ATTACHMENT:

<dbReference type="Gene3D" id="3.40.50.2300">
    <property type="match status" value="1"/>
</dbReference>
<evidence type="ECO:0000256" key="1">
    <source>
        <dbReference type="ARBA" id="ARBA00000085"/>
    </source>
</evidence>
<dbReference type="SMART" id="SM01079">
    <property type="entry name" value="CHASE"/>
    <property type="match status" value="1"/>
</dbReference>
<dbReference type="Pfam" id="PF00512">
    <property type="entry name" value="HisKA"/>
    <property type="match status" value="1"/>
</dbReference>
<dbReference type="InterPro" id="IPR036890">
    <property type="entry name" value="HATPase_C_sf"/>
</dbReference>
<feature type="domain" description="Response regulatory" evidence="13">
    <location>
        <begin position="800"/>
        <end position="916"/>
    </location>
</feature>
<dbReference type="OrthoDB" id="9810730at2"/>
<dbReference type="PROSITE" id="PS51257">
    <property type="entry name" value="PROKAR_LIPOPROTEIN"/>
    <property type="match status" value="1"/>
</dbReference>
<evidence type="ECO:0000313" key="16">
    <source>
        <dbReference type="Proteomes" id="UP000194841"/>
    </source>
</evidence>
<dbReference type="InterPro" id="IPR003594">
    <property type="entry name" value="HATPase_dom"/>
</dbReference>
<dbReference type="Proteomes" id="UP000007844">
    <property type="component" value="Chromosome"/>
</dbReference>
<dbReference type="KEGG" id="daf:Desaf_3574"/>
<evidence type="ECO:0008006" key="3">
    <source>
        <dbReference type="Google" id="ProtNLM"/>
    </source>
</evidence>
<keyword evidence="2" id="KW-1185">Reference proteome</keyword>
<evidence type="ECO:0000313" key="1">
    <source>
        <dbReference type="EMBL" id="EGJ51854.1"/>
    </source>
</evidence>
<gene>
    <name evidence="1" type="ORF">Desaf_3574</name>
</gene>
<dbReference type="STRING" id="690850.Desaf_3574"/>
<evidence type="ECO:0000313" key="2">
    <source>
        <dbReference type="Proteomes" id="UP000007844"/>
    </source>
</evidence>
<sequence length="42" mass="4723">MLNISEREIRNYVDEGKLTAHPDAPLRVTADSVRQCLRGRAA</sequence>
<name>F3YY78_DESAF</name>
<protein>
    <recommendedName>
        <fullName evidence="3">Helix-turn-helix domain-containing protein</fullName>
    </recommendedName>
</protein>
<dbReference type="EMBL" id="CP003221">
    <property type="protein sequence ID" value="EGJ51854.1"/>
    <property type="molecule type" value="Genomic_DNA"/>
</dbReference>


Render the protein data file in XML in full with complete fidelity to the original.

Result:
<dbReference type="Gene3D" id="3.40.50.2300">
    <property type="match status" value="1"/>
</dbReference>
<evidence type="ECO:0000256" key="1">
    <source>
        <dbReference type="ARBA" id="ARBA00000085"/>
    </source>
</evidence>
<dbReference type="SMART" id="SM01079">
    <property type="entry name" value="CHASE"/>
    <property type="match status" value="1"/>
</dbReference>
<dbReference type="Pfam" id="PF00512">
    <property type="entry name" value="HisKA"/>
    <property type="match status" value="1"/>
</dbReference>
<dbReference type="InterPro" id="IPR036890">
    <property type="entry name" value="HATPase_C_sf"/>
</dbReference>
<feature type="domain" description="Response regulatory" evidence="13">
    <location>
        <begin position="800"/>
        <end position="916"/>
    </location>
</feature>
<dbReference type="OrthoDB" id="9810730at2"/>
<dbReference type="PROSITE" id="PS51257">
    <property type="entry name" value="PROKAR_LIPOPROTEIN"/>
    <property type="match status" value="1"/>
</dbReference>
<evidence type="ECO:0000313" key="16">
    <source>
        <dbReference type="Proteomes" id="UP000194841"/>
    </source>
</evidence>
<dbReference type="InterPro" id="IPR003594">
    <property type="entry name" value="HATPase_dom"/>
</dbReference>
<dbReference type="Proteomes" id="UP000007844">
    <property type="component" value="Chromosome"/>
</dbReference>
<dbReference type="KEGG" id="daf:Desaf_3574"/>
<evidence type="ECO:0008006" key="3">
    <source>
        <dbReference type="Google" id="ProtNLM"/>
    </source>
</evidence>
<keyword evidence="2" id="KW-1185">Reference proteome</keyword>
<evidence type="ECO:0000313" key="1">
    <source>
        <dbReference type="EMBL" id="EGJ51854.1"/>
    </source>
</evidence>
<gene>
    <name evidence="1" type="ORF">Desaf_3574</name>
</gene>
<dbReference type="STRING" id="690850.Desaf_3574"/>
<evidence type="ECO:0000313" key="2">
    <source>
        <dbReference type="Proteomes" id="UP000007844"/>
    </source>
</evidence>
<sequence length="42" mass="4723">MLNISEREIRNYVDEGKLTAHPDAPLRVTADSVRQCLRGRAA</sequence>
<name>F3YY78_DESAF</name>
<protein>
    <recommendedName>
        <fullName evidence="3">Helix-turn-helix domain-containing protein</fullName>
    </recommendedName>
</protein>
<dbReference type="EMBL" id="CP003221">
    <property type="protein sequence ID" value="EGJ51854.1"/>
    <property type="molecule type" value="Genomic_DNA"/>
</dbReference>